Friday, April 07, 2006

Chris Barton: Snappy shots getting better

It's been four years since I took up with a digital camera. What have I learned?

I still take lousy photos much of the time. But when I do I immediately delete them, so I now have no lousy pictures, a lot of mediocre ones and an occasional few that pass muster. Slow progress, I know, but I am photographically challenged.

The next stage of my photographic development involves the purchase of a new camera. Actually - having done my market research - I was poised to hand over about $600 when I spotted a similar-but-different model on special.

I hummed and hahed comparing the two, trying not to sound like a moron to the sales guy who didn't really help.

"This [the one on special] is aimed at the prosumer market," he informed me. I felt inadequate and fled the shop buying nothing. Anxiety took hold. Was I ready to step up to the prosumer (professional consumer) role? Did I want to? Did I even know what one was?

Four years is an epoch in the digital camera world. When I bought my Panasonic Lumix DMC-F7 (2 megapixel 2x optical zoom) in 2002 its retail price was $1299 and a 16MB SD storage card cost about $100.

Today I can get a 5 megapixel digital camera with 12x optical zoom for about $600. And a 512MB SD card can be had for about $80. In short you get a heck of lot more for half the price - making my F7 look quite pathetic.

But as we all know (and have the discarded hulks of numerous PCs and attendant peripherals to prove it) these are the rules of the digital age.

Time and technology wait for no man. What you buy today is already on tomorrow's scrapheap.

On reflection I decided I didn't have the patience or inclination to be a prosumer - all that fiddling with manual controls sends me insane, mostly because I have no idea of what I'm doing. Point and shoot are the instructions I understand.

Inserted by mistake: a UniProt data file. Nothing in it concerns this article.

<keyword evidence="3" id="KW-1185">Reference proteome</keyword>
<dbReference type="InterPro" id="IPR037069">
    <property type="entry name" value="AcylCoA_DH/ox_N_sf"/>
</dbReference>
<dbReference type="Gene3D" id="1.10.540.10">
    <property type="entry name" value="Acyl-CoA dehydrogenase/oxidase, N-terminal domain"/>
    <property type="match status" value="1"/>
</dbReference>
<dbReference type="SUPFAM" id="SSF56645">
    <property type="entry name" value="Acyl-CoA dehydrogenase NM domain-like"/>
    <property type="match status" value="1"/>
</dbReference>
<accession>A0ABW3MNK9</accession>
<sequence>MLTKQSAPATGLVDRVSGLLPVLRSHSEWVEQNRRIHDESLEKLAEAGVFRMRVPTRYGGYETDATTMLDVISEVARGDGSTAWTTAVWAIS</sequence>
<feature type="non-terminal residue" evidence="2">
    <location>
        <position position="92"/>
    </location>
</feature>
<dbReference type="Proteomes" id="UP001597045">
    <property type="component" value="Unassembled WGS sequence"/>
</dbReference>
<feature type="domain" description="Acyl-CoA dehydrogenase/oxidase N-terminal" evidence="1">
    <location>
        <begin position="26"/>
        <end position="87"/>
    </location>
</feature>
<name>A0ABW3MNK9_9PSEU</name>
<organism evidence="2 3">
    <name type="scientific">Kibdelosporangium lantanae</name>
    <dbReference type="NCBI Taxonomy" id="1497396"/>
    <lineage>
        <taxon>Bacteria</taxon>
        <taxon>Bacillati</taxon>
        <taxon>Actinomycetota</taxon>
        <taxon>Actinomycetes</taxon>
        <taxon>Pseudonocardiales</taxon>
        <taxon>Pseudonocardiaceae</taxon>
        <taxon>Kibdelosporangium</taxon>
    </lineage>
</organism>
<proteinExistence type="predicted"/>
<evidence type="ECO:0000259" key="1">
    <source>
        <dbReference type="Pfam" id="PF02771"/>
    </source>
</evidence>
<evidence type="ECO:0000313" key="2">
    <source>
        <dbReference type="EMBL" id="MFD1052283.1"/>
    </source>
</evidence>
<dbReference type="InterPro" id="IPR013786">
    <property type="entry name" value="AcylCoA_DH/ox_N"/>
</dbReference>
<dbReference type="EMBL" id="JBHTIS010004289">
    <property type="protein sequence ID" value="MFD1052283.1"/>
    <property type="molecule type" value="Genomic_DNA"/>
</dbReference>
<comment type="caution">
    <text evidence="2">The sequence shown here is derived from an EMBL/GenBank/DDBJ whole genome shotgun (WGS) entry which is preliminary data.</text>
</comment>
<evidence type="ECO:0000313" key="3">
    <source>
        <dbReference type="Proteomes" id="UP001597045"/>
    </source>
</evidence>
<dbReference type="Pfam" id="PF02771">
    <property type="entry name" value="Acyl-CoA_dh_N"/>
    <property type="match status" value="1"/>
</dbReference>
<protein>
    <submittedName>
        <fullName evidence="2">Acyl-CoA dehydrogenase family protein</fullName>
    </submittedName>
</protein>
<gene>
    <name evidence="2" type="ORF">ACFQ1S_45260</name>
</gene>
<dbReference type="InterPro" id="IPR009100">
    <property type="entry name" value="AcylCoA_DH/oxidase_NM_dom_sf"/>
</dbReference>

But I quickly became confused again when I learned that the $600 camera I was originally looking at is, depending on your definition, also apparently prosumer.

As far as I can figure out, the term means better than a compact-point-and-shoot but not as good as a digital SLR (single lens reflex). More on the taxonomy of camera types here (Wikipedia.org).

By now I didn't know whether I was a pro or a con, so I went back to first principles. What did I want? I found this site (DP Review) very useful in sorting out my priorities, which were really very simple - better-quality pictures and more zoom, but keeping the compact size for ease of carrying.

I've become obsessed with having more zoom on my camera ever since I snapped the flip of a whale's tail while at Kaikoura. The problem was that even though it was a marvellous shot capturing the moment of the whale beginning its dive, the image is terribly disappointing - a tiny blob amidst a vast expanse of sea. And because it was only 2 megapixels, the image quality deteriorated as I tried to blow it up. So more megapixels are also on my shopping list.

But the question you'll never get a straight answer to is: "How many megapixels is enough?"

Ultimately it comes down to the size you wish to print your images. If you want them really big, more megapixels is better. But there's also a point where - looking at a postcard size printed image - many people wouldn't be able to tell the difference between a 3 megapixel and 6 megapixel photo.

Then there's the issue of blurry shots - something I'm particularly adept at. Some of this is down to my poor technique and camera shake, but it's also because of shutter delay - that annoying pause between depressing the shutter button and the click of when the photo is taken.

I have learned that half-depressing the button - which makes the camera choose focus, colour balance, and exposure - helps a lot.

As this interesting story (robgalbraith.com) about a professional photographer using a point-and-shoot while in the Congo and Iraq shows, the boundaries between professional and consumer, like too many of my photos, are becoming very blurred.

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